Novak Djokovic is not entirely convinced that the ATP tennis season is currently running at maximum efficiency. The World No. 2 has his doubts about the structure of Davis Cup events throughout the year, as well as Grand Slam tournaments, which he believes are too close together in the season.
“I think that having Australian Open as one of the four Grand Slams right at the start of the season is a little bit too early. And then having such a long gap to the next Grand Slam, and then having Roland Garros, Wimbledon, and US Open in a matter of two‑and‑a‑half months. I think that’s ‑‑you know, depends from what perspective you’re looking at, but I think that’s something that is not ideal.”
Djokovic, who avenged his semi-final loss to Roger Federer last month with a title win at Indian Wells, admit that he did not take part in the Davis Cup tournament this season because the scheduling was simply “too rough” following two weeks in Melbourne for the Australian Open. He says that it is issues such as these that have kept many of the top players away from the tournament over the past decade.
“So, yeah, scheduling can be worked around a lot. I think that also the Davis Cup is also subject for ‑‑ you know, over the years you don’t see that many top men’s tennis player being part of Davis Cup in last 15 years, which is sad, because it’s the only official team competition where we get to represent our country, aside the Olympic Games. It’s something that makes us very proud. I enjoy playing it. But like, for example, this year, sometimes I have to make a decision not to play it because the scheduling is just too rough, you know.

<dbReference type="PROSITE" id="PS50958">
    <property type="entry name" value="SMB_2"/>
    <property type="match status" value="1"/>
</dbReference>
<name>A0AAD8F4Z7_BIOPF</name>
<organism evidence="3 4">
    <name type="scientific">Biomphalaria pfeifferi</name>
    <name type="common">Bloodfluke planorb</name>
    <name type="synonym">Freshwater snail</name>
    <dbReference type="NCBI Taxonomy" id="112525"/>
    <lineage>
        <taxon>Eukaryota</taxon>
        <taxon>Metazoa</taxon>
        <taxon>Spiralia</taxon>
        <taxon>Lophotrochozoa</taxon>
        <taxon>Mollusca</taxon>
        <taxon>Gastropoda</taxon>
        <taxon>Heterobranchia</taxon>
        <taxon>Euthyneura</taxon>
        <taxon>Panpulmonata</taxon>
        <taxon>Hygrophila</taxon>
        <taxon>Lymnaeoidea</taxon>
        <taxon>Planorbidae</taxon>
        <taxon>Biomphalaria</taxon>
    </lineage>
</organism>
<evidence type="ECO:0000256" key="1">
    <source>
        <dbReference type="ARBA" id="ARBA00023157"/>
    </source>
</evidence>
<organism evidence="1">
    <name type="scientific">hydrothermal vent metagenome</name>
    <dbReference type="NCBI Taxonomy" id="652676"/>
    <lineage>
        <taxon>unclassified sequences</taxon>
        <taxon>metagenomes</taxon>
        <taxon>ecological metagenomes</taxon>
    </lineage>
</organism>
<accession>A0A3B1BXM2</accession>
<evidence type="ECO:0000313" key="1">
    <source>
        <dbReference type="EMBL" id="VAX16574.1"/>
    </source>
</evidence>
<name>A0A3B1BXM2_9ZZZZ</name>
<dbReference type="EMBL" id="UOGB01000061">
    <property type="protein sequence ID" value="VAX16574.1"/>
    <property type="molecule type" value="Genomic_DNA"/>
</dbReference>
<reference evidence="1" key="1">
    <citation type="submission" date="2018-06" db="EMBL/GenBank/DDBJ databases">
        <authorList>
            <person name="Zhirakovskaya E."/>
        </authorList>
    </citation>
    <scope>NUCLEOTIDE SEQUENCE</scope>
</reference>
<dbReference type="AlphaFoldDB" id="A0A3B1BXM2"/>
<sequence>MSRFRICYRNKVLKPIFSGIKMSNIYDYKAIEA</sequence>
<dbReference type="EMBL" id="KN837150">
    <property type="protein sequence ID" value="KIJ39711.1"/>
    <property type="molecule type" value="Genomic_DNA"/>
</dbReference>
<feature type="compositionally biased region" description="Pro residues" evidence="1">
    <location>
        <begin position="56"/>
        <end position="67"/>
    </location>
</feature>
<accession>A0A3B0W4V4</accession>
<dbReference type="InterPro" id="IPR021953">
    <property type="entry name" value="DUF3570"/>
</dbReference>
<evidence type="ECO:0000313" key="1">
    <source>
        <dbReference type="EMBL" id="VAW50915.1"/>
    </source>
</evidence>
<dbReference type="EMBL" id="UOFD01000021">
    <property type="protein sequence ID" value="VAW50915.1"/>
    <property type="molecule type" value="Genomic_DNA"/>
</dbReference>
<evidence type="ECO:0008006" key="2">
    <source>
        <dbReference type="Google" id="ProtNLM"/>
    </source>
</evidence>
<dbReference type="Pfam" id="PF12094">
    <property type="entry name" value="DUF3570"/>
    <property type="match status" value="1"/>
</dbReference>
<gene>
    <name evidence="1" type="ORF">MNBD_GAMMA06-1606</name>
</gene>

“I mean, Davis Cups always come after the major tournaments and after a month or month and a half of playing at a top level. So I think these kind of discussions have to be, you know, on the table and see if we can change the format or if we can change maybe not playing best of five, maybe changing playing best of three and playing ‑‑ instead of three playing two days, so that, you know, there are things that you can talk about.”
The former world No. 1 also mentioned that he senses that the tradition and legacy of the sport actually hinders the ability to make rational progressions and advancements. His involvement in the politics of tennis has made it clear to him that fear of change limits improvements in the sport.
“But, again, it’s been like that for so many years. I have a sense that, you know, spent 10 years at the professional level and was three years involved in politics of tennis and was in council. I get the sense that people are just too afraid of doing ‑‑ you know, going towards some rational maybe changes or improvements or just something that, you know, they are always afraid it can disturb the history and the culture that this sport possesses.”
Part of the issue, according to the top ranked Serb, is that there are too many governing bodies in tennis competition. It greatly complicates matters for both the athletes, as well as the causal fans and spectators, who will be hard-pressed to fully understand what is going on.
“But it’s always so complicated because it’s structured ‑‑ tennis, the structure is so complicating that it’s very difficult to achieve something, because you have to go through a different governing bodies, to different organizations. We belong to ATP, but then there are Grand Slams and there is ITF and there is WADA and there is ‑‑ you know, I think too many organizations. For people outside of tennis it’s also complicated to follow that up and really understand what’s going on.
I think we have to make it more simple in order for this sport to grow.”
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